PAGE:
** ''The Best Two Years''
** ''God's Army''
*** The sequel ''God's Army: States Of Grace''
* ''Film/TheOtherSideOfHeaven'' was about the RealLife story (mostly--some of the more spiritual parts of [[TheFilmOfTheBook the original book]] were dumbed down in order to appeal to a wider audience) of a Mormon missionary in Tonga.
* Michael Palin's ''The Missionary''
* One of Jack Chick's ''ComicBook/ChickTracts'' features some white missionaries who had done charitable work in DarkestAfrica end up going to Hell... because they didn't preach enough.
** They went to hell because they didn't personally accept [[PowerGlows glowy]] [[TheFaceless no-face]] PureEnergy Jesus.
* Nathan Price from ''Literature/ThePoisonwoodBible'', with a dash of MightyWhitey.
* The ''WesternAnimation/SouthPark'' episode "Starvin' Marvin In Space" was a satirical version of missionaries in Africa.
* ''The Mormon Missionary'' Those "Caucasian midwesterners with strong regional accents" who try to "carry the gospel" to highly secularized, predominantly Lutheran (nominally) white people and having very little success at it.
* The Azadi Apostles in ''Dreamfall'' mix this with Church Militant.
* Parodied in ''TheSimpsons'' episode "Missionary: Impossible" when Reverend Lovejoy tricks Homer into becoming a missionary for a South Pacific island.
* Creator/JulesVerne had a lone French missionary in ''Five Weeks in a Balloon''. Not a large part, but a sympathetic portrayal.
* Played with in ''Missionaries'' (by Lyubov and Yevgeny Lukin). Caravels show up in Oceania, and there's missionaries in addition to adventurers. [[TheDungAges Not quite nice or cool people]]. Only, there's a catch. A few nerdy guys found a portal into the past (turned out to be AlternateUniverse instead) and tried to stop European colonization... via giving to-be-colonized [[NobleSavage savages]] a "[[BambooTechnology better fighting chance]]"... but local development [[HeWhoFightsMonsters overdid it]].
* The 1919 film ''Film/BrokenBlossoms'' features a Buddhist missionary working in a Western country... it [[TearJerker does not end well.]]
* Mightily Oats, at the end of Creator/TerryPratchett's ''Discworld/CarpeJugulum'', sets out to be this in Uberwald. In the BackStory of ''Discworld/UnseenAcademicals'', we learn that he succeeded.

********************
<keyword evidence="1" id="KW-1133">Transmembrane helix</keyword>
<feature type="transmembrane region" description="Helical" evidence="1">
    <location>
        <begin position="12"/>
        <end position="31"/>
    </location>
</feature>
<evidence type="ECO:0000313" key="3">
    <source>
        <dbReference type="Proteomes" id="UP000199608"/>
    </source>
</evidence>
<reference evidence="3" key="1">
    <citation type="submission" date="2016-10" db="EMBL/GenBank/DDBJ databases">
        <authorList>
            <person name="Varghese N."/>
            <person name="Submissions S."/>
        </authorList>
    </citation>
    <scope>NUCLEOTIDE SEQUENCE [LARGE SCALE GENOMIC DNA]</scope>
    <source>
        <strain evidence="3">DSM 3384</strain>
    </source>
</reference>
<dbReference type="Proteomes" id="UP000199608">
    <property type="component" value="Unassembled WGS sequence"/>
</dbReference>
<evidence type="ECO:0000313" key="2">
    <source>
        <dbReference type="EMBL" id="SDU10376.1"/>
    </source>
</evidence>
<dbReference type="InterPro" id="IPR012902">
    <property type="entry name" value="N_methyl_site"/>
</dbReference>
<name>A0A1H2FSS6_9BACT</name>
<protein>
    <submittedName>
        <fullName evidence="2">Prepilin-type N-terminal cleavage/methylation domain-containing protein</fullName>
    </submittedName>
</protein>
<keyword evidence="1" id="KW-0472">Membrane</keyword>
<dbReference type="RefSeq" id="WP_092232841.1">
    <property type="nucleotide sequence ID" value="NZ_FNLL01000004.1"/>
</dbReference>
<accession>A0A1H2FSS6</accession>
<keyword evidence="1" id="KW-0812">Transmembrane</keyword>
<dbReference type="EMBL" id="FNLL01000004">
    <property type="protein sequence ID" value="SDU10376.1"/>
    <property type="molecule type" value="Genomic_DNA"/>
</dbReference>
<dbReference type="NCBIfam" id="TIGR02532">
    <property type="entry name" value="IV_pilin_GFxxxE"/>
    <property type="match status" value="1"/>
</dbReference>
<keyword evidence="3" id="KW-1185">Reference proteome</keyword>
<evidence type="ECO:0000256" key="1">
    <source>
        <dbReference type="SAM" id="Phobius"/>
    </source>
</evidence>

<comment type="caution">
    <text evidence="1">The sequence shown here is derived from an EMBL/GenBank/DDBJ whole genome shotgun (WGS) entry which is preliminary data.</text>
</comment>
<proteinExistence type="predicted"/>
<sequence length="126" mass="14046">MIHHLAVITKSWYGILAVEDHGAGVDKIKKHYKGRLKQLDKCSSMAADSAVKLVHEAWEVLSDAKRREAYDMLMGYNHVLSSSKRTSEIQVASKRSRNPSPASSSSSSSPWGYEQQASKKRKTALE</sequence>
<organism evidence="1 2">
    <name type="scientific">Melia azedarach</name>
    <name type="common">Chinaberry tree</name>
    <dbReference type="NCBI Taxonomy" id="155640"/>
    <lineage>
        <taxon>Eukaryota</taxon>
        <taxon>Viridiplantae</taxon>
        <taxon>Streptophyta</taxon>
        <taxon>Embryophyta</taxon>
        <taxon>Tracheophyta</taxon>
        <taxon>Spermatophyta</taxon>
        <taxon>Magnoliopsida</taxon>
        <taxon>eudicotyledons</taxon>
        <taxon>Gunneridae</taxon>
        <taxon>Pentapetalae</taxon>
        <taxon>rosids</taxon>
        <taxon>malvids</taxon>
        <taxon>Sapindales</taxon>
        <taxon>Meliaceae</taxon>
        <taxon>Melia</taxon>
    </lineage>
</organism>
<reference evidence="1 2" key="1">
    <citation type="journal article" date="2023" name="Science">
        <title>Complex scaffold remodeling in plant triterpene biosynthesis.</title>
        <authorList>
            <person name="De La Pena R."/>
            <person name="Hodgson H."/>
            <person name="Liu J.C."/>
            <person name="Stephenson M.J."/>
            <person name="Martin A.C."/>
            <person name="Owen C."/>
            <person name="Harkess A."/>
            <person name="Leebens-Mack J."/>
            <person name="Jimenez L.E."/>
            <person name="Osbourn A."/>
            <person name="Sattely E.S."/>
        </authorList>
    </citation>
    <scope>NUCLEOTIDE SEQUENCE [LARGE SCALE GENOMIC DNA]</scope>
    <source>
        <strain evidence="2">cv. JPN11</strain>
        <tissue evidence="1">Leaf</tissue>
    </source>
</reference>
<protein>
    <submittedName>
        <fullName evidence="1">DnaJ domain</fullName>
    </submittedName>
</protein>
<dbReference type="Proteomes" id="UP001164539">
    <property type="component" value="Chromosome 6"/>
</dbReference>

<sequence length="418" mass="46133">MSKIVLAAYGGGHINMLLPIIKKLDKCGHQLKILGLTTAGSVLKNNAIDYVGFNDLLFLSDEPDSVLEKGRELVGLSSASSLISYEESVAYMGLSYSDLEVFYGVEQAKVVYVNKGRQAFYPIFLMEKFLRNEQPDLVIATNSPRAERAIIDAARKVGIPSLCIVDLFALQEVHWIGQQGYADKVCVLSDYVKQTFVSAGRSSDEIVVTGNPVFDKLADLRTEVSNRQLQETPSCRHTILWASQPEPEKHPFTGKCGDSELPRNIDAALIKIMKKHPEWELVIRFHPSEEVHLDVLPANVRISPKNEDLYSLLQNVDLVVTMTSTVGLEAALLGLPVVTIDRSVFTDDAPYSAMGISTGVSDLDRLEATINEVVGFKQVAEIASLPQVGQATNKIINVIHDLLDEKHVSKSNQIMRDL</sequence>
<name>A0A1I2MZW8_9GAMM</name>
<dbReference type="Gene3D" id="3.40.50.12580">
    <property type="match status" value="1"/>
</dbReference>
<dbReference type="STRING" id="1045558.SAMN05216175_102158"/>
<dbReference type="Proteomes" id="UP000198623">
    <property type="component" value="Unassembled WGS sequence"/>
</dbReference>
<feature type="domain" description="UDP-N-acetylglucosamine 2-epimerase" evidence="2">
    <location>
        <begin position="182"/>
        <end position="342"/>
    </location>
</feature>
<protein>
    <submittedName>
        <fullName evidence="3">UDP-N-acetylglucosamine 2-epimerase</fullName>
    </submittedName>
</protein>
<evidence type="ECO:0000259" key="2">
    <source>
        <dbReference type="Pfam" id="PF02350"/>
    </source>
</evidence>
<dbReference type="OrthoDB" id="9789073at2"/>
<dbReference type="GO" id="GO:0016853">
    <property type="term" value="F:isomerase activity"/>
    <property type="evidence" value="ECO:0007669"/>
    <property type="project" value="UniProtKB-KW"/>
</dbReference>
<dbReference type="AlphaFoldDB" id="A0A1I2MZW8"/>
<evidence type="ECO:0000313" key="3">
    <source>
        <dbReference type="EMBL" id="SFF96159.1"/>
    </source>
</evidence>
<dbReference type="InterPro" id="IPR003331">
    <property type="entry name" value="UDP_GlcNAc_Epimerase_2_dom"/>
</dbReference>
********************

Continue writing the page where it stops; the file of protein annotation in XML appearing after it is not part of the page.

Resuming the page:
** Sort of, he seems to be much more focused on fighting evil and righting wrongs then gaining converts.
*** In a place like Uberwald, what's the best way of gaining converts? Nutt was "born again" after meeting him.
* Literature/JaneEyre's cousin St John aspires to be this.
* Eric Liddel in ''ChariotsOfFire''.
* In Creator/RobertEHoward's "The Hyborian Age", the BackStory to ''Franchise/ConanTheBarbarian'', Arus.
-->''he determined to go into the western wilderness and modify the rude ways of the heathen by the introduction of the gentle worship of Mitra. He was not daunted by the grisly tales of what had happened to traders and explorers before him, and by some whim of fate he came among the people he sought, alone and unarmed, and was not instantly speared.''
* In RickCook's ''Literature/LimboSystem'', Father Simon starts to do this accidentally, while not thinking himself authorized.
* One appears in the first ''Film/OnceUponATimeInChina'' movie. He appears to just be a background character up until he proves to be the ''only'' man in the entire community with the courage to testify against the criminals that Wong Fei-Hung is trying to take down in court.
* In ''TalesOfTheQuestor'', [[http://www.rhjunior.com/totq/00118.html after an unsubtle hint]], [[http://www.rhjunior.com/totq/00120.html Brother Linnaeus undertakes this.]]
* In ''Literature/TunnelInTheSky'', two of the students on the survival test, Bob and Carmen, intend to get married and become missionaries after the test.
* The basic capping unit for the Sisters of Battle in ''VideoGame/DawnOfWar: Soulstorm'' is called a Missionary. This being ''TabletopGame/{{Warhammer 40000}}'', he also has an eyepatch, a chainsword, and the ability to rain fiery retribution on the Emperor's enemies.
* ''Theatre/TheBookOfMormon'' is about two young Mormon missionaries sent to Uganda.
* Creator/KatherineHepburn's character in ''Film/The African Queen'' and the recycled in the Old West version ''Rooster Cogburn & the Lady'' was a missionary, in WWI-era Central Africa and 19th C. Oklahoma, respectively.

----